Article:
What happened?
Document technology-stalwart Xerox (XRX) has decided to multiply. The company announced that it will divide itself into two publicly traded entities. The first will concentrate on its legacy document-technology business, while the other will specialize in business services such as outsourcing. The former will be the larger of the two by revenue, as its 2015 top line was roughly $11 billion; the latter's came in around $7 billion.

Xerox has not yet determined what the names of the two companies will be, or who will serve as their chief executives. One certainty is that Xerox's second-largest shareholder, Carl Icahn, will be given three board seats on the smaller company's nine-member board.

The move is the culmination of a strategic review of its business that Xerox's management began last October. The company expects the split to be completed by the end of this year.

Separately, Xerox announced its Q4 and fiscal 2015 results. For the quarter, net income rose nearly 43% on a year-over-year basis, to $285 million, or $0.32 on a per-share, adjusted basis. Revenue, however, dropped by 8%, to $4.65 billion. Analysts had been projecting EPS of $0.28 on a top line of $4.73 billion.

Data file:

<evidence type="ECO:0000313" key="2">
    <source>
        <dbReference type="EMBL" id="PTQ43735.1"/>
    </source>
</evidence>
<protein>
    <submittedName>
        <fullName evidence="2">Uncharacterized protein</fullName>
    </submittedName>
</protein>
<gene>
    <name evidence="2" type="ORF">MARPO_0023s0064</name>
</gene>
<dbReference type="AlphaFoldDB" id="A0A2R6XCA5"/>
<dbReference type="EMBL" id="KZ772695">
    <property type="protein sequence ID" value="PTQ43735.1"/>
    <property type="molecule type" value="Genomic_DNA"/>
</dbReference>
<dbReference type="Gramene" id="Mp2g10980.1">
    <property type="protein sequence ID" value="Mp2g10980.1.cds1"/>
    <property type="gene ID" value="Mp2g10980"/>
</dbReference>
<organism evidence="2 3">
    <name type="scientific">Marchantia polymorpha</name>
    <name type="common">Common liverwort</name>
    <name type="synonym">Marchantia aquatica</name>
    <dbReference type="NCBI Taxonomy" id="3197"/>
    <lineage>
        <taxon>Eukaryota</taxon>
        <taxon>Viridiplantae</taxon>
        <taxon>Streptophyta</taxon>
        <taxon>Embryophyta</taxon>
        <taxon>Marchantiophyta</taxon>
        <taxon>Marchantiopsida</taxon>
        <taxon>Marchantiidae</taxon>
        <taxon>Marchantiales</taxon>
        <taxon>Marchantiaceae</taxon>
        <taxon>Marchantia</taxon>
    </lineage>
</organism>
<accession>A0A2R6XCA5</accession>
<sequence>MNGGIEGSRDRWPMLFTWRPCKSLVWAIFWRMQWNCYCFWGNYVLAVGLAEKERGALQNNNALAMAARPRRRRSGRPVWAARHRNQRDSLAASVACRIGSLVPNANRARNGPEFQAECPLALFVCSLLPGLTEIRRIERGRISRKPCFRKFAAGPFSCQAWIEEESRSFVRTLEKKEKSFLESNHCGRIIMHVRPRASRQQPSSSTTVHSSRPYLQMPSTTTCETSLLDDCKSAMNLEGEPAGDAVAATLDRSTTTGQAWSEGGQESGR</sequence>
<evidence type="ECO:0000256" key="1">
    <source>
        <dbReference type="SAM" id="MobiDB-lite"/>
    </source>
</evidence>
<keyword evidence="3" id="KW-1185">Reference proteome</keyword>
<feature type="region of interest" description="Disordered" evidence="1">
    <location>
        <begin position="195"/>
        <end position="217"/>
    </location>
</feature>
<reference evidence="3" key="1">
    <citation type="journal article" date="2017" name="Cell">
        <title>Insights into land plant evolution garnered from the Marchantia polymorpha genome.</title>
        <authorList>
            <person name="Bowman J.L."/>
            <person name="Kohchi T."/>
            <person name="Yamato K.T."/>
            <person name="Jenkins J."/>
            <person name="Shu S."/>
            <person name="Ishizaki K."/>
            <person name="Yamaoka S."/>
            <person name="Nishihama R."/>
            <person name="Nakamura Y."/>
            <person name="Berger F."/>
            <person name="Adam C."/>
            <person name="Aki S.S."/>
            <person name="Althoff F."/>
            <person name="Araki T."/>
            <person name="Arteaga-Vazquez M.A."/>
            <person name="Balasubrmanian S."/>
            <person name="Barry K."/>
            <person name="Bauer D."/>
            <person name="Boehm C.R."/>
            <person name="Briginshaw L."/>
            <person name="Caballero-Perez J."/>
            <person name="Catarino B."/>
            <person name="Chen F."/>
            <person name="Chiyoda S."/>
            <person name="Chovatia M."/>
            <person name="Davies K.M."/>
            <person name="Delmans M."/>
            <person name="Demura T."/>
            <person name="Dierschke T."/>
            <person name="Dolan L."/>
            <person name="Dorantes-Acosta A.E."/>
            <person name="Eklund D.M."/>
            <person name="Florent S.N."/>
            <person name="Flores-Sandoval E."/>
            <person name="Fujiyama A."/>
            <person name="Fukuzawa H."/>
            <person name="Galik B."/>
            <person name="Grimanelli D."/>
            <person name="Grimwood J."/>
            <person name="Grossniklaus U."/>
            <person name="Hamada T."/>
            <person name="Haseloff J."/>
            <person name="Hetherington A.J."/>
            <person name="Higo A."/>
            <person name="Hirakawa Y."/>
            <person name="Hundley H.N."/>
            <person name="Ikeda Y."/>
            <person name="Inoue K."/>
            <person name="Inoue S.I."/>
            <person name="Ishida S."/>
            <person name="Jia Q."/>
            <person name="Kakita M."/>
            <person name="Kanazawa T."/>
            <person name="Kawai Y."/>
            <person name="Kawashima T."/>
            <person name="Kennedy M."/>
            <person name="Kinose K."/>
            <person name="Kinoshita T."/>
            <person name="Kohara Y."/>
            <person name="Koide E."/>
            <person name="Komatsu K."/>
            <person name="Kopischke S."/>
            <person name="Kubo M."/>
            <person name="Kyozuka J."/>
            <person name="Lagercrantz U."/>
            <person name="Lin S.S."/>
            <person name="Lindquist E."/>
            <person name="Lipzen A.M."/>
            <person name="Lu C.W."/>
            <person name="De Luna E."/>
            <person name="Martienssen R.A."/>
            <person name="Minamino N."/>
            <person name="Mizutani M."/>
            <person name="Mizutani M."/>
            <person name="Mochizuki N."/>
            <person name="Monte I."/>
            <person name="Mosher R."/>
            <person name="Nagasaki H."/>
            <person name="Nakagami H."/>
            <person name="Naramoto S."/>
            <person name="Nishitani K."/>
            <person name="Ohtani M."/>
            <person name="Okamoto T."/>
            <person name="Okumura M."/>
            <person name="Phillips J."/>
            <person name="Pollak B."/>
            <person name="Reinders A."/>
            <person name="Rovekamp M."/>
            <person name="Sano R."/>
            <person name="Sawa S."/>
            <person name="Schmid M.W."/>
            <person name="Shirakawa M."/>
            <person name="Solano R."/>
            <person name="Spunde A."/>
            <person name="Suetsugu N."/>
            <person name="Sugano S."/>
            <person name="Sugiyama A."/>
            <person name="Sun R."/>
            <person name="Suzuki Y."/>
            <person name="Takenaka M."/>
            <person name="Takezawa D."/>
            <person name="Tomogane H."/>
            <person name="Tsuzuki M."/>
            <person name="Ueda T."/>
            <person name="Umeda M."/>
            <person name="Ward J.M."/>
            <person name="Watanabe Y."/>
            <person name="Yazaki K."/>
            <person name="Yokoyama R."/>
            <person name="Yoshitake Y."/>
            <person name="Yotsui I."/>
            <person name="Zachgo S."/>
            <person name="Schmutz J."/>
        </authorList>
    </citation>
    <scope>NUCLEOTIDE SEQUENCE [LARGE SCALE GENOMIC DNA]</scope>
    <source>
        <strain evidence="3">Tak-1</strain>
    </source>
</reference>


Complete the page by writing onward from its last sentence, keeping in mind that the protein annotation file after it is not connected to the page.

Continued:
On an annual basis, revenue was 8% lower than 2014's result, at just more than $18 million, while the bottom line saw a much steeper fall of 52%, to $488 million.

Lastly, Xerox raised its quarterly dividend to nearly $0.08 per share, 11% higher than its predecessor. This will be dispensed on April 29 to shareholders of record as of March 31.

Does it matter?
Those two business lines, essentially hardware and outsourcing services, never really gelled together. Xerox's annual results tell the tale: Revenue has dropped every year since 2011, with net income generally following suit.

Xerox's position is very reminiscent of the company now known as HP, which also split into two companies along product/service lines. Like Xerox, HP's predecessor struggled with revenue and profit erosion, and management concluded it was best to separate in order to unlock value. This happened late last year, so it's too soon to tell whether this is a boon to either resulting entity, HP and Hewlett-Packard Enterprise.

Regardless, this move fundamentally changes the investing thesis for Xerox given that it will turn into a pair of separate companies. I think, like HP/Hewlett-Packard Enterprise, that Xerox has a sluggish business at its heart that won't necessarily be improved by the split. Of course, much will depend on leadership and strategic decisions, so investors should keep a watchful eye on how both develop.